12th July 2024

Minelab Patent Issues Prevent Sale Of Quest V60 & V80 In The USA.

Quest V60 & V80 Patent Issues

As many of you will know. The Quest V80 was launched back in January 2023 and was supposed to have been in stores for March. 

March came and went with no sign of the V80 or its sibling the V60. We were then told it would be available in April. Another deadline came and went and speculation was growing that perhaps there was more to these delays than we were being told. 

At the beginning of May we were informed that, due to feedback from testers, the tones were being updated. Upon making enquiries about this, THW was told that not only were the tones being updated but the handle and coil were undergoing a redesign. This seemed a little strange given that the machine had been in testing for over a year and no one mentioned at that time that there was a problem with the tones, handle or coil.

We had speculated that the real reasons for the delay probably had more to do with Minelab patent issues. Indeed we were informed back in January that there were patent issues, although Minelab was not mentioned, but that these had been resolved. 

Perhaps Minelab had taken issue with the branding of Quest’s simultaneous multi-frequency technology. Quest had originally named it “SimultiQ” which was far too similar to Minelab’s “Multi-IQ”. This was very quickly changed to “HyperQ” and all seemed well.quest-v80-main

We have recently seen Minelab launch legal proceedings against Nokta for patent infringement for technology used in The Legend metal detector. So any machine using simultaneous multi-frequency tech is bound to be under the spotlight. Nokta has denied any such patent infringement and is defending the action in the US courts. 

We have now learned that “due to patent issues” The V60 and V80 will not be sold in the USA. This seems to be a sensible move because it would potentially open the company to the same lawsuit that Minelab has brought against Nokta. Quest has stated that this only affects sales in North America, and the V60 & V80 will be available in other territories.

While the basic principles of patentability are similar across jurisdictions, there can be differences in the scope of patentable subject matter, examination procedures, and the level of disclosure required in the patent application. So it is “possible” that a patent infringement may be clear and valid in one country but not so straightforward in another. We say “possible” but in Minelab’s case, it is unlikely.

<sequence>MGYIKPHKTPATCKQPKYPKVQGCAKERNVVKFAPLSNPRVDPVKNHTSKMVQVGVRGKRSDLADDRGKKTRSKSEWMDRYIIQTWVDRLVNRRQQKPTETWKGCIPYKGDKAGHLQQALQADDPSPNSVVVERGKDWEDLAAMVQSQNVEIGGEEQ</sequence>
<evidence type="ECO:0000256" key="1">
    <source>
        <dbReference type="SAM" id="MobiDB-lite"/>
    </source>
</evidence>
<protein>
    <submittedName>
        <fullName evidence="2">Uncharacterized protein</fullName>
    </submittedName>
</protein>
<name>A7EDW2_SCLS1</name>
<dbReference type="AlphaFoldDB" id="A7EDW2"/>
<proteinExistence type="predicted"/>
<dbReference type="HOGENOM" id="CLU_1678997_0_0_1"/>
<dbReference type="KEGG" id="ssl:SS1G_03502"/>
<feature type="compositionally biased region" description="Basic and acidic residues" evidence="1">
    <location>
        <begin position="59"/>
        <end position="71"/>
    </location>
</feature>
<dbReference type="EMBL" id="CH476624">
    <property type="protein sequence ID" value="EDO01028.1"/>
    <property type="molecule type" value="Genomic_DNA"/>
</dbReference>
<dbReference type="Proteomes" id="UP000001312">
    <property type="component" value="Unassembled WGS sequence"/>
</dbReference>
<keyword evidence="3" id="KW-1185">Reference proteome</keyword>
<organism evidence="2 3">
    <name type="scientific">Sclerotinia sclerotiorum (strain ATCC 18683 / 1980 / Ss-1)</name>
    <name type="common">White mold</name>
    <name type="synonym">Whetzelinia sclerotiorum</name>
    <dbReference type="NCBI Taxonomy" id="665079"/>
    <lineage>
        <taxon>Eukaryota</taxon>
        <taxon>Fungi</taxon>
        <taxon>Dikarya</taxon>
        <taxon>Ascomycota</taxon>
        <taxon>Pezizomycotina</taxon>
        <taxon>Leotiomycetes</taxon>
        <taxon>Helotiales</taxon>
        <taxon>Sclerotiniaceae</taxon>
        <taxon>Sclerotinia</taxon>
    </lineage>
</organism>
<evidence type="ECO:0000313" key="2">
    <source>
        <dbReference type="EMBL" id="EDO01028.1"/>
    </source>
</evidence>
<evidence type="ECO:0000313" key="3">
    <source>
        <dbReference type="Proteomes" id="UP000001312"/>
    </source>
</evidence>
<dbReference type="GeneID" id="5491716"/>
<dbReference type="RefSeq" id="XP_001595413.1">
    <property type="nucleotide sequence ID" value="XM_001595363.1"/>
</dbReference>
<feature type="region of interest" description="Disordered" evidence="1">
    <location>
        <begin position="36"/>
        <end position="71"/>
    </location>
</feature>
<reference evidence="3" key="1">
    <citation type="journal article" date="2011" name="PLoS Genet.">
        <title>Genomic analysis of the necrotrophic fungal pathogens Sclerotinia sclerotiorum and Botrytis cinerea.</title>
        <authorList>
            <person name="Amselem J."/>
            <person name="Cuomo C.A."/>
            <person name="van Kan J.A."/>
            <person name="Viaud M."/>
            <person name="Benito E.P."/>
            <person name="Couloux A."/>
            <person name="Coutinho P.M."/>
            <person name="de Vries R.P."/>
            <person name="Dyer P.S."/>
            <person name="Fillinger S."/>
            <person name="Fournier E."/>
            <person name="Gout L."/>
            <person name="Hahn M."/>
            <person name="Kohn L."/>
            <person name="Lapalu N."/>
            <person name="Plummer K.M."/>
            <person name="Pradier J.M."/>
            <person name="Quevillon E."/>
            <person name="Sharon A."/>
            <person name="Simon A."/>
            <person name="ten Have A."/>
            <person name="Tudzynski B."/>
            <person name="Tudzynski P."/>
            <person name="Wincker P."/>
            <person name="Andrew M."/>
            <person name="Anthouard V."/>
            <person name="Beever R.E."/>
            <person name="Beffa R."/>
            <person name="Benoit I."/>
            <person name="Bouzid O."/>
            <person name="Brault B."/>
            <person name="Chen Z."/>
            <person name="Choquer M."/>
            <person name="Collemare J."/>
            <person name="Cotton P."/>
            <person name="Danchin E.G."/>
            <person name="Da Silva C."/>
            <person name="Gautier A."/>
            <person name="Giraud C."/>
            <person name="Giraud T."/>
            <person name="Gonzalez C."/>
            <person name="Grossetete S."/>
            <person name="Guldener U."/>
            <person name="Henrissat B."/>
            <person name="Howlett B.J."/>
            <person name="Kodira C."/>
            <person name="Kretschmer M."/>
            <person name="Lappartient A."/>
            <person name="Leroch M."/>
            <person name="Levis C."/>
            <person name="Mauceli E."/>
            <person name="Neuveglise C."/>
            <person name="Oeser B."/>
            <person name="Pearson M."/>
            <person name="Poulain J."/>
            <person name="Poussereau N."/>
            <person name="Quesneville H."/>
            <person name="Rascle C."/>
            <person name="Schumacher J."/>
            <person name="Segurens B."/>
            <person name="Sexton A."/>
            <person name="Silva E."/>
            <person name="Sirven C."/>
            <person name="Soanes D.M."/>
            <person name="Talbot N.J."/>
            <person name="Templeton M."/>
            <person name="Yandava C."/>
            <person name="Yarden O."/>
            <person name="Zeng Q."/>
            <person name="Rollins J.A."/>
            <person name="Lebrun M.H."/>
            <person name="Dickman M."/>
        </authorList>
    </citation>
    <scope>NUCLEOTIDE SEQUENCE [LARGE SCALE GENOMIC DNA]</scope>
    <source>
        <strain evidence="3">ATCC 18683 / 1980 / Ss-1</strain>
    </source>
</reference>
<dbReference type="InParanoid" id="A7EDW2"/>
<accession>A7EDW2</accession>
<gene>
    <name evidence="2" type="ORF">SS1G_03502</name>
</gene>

We did contact Quest for clarification but at the time of publication, we had received no response.

It can only be assumed that if there are indeed patent issues, these are not going to be overcome anytime soon and the whole V60/V80 project, much like the G80 gold machine before it, may end up on the dusty shelf of good ideas that never quite got off the ground. 

Whilst we can understand that a small company such as Quest, would not want to take the financial hit of defending their products in the US court system, surely this sets a worrying precedent. A larger company such as Minelab can simply bully a smaller company like Quest out of the market using the threat of litigation. 

All efforts going forward will very likely be spent on promoting the new Quest Q35. A machine with several selectable single frequencies and for which, as far as we know, there are no patent issues.  

Editors Note:

Quest did respond to our request for clarification. They provided us with the following statement.

V80 and V60 has no issue with Minelab patent. Just a concern of potential cost. A big company can sue anything with no worry about cost. In 2017, we paid more than huge amount to lawyers to respond to First Texas lawsuit. Finally FT company found there is nothing wrong with us and made a settlement. We just don’t want to take the risk again.


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